How to Hold a Bowling Ball

How to Apply the Conventional Bowling Grip

Person Holding Bowling Ball
Leland Bobbe/The Image Bank/Getty Images

The conventional bowling grip is the most basic way to hold a bowling ball. This is good to know when you're browsing the racks of bowling balls at your local bowling center. When you get this grip down, you can lift those bowling balls to hunt for the one that feels best and most suits you. 

Finger Placement

A typical bowling ball has three holes. Two are side by side and one, usually the largest of the three, is located below those two.

Put your middle finger and your ring finger in the side-by-side holes and your thumb in the other. This grip gives you the most control and the lowest likelihood of experiencing a freak injury.

Make sure your fingers are inserted as deeply as the holes permit. If you're a beginner, this should typically be down to your second knuckle joint on each inserted finger. Pro bowlers often experiment with more shallow insertions to put various spins on the ball as it leaves the hand. 

Finding the Right Fit

The size of the holes doesn't really matter with house balls as long as they're big enough to fit your fingers. You don't want them to be too tight. You also don't want them too loose, although that's generally not too much of an issue if the holes are the right distance apart.

First, put your thumb all the way into the thumb hole. Lay your middle and ring fingers over the finger holes. If your second knuckle from the top is over the middle of the holes, you've found a good fit.

How to Hold the Ball for Bowling

First put your thumb all the way into the thumb hole as you did when you were selecting the ball. Now insert your middle and ring fingers into the other holes. The ball should feel secure in your hand.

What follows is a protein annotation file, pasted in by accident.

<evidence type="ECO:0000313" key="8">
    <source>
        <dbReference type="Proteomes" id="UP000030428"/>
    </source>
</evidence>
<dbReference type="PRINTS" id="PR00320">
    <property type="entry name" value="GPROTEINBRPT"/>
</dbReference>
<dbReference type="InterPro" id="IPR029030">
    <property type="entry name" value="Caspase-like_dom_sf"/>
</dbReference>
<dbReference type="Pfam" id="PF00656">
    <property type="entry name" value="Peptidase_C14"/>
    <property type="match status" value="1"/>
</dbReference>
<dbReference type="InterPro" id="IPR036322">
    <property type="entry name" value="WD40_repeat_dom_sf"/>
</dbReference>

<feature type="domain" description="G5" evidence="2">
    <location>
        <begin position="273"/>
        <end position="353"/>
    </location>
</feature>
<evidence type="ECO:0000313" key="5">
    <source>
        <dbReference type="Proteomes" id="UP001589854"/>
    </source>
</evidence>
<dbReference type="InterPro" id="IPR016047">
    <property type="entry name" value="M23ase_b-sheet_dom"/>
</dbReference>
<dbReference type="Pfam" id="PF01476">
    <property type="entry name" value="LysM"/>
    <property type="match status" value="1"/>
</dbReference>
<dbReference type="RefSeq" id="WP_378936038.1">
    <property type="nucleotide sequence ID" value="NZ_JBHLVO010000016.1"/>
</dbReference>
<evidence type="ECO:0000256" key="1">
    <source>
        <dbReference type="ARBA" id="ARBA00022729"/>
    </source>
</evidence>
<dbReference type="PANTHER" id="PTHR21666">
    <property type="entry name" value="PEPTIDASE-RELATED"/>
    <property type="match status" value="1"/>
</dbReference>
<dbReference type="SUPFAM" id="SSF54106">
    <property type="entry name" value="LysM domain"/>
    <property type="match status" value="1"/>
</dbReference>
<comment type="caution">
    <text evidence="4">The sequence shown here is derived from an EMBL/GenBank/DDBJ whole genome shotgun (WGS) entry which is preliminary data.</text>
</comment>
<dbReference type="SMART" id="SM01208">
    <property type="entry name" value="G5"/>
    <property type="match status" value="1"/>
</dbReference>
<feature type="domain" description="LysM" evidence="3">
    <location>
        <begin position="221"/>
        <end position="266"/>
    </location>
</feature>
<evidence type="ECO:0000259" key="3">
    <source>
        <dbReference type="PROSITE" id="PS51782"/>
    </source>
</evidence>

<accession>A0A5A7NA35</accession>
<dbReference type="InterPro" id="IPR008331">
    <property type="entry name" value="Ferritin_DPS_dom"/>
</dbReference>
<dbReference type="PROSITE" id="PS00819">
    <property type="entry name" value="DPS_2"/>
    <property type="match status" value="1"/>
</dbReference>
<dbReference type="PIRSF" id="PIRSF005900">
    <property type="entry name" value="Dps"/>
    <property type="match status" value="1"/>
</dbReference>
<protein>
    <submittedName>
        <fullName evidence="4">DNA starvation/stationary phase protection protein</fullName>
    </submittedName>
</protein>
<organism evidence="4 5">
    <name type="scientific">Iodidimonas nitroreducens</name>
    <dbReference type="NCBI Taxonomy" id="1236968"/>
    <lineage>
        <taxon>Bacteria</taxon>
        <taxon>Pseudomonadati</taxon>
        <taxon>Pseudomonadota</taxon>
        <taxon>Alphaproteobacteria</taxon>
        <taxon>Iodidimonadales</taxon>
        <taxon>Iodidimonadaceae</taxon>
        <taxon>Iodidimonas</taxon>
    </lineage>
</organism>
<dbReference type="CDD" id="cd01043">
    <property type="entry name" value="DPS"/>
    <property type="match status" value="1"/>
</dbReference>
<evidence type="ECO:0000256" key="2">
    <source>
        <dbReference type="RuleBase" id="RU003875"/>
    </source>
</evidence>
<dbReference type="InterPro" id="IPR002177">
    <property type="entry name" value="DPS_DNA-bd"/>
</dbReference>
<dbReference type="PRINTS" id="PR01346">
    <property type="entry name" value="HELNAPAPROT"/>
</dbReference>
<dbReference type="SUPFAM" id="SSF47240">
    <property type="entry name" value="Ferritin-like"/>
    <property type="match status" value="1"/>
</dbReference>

Of course, you'll want to cradle the ball in your free hand as you approach the lane for your throw.

Many novice bowlers will carry the ball up in one hand and throw, but consider the strain this puts on your bowling hand. A little support from your free hand can go a long way. 

Some Other Tips

All this assumes that the ball is not rolling up the ball return unit as you move to pick it up. If it is, you'll want to take that your hands and particularly your fingers are not reaching for the ball in such a way that the next ball rolling in can squash them. 

If you grip the ball too tightly, it will prevent your thumb from easily releasing during delivery as you throw the ball. This will affect the accuracy of your throw. You want the ball to slide gracefully off all your fingers. 

If you're serious about the sport, you might want to forego bowling alley balls altogether and have your own ball custom made to fit your hand. This can prevent injury if you bowl frequently. The holes in house balls are drilled somewhat randomly to accommodate the weight of the ball but not necessarily the bowler. 

Format
mla apa chicago
Your Citation
Goodger, Jef. "How to Hold a Bowling Ball." ThoughtCo, Aug. 4, 2017, thoughtco.com/how-to-hold-a-bowling-ball-420792. Goodger, Jef. (2017, August 4). How to Hold a Bowling Ball. Retrieved from https://www.thoughtco.com/how-to-hold-a-bowling-ball-420792 Goodger, Jef. "How to Hold a Bowling Ball." ThoughtCo. https://www.thoughtco.com/how-to-hold-a-bowling-ball-420792 (accessed November 23, 2017).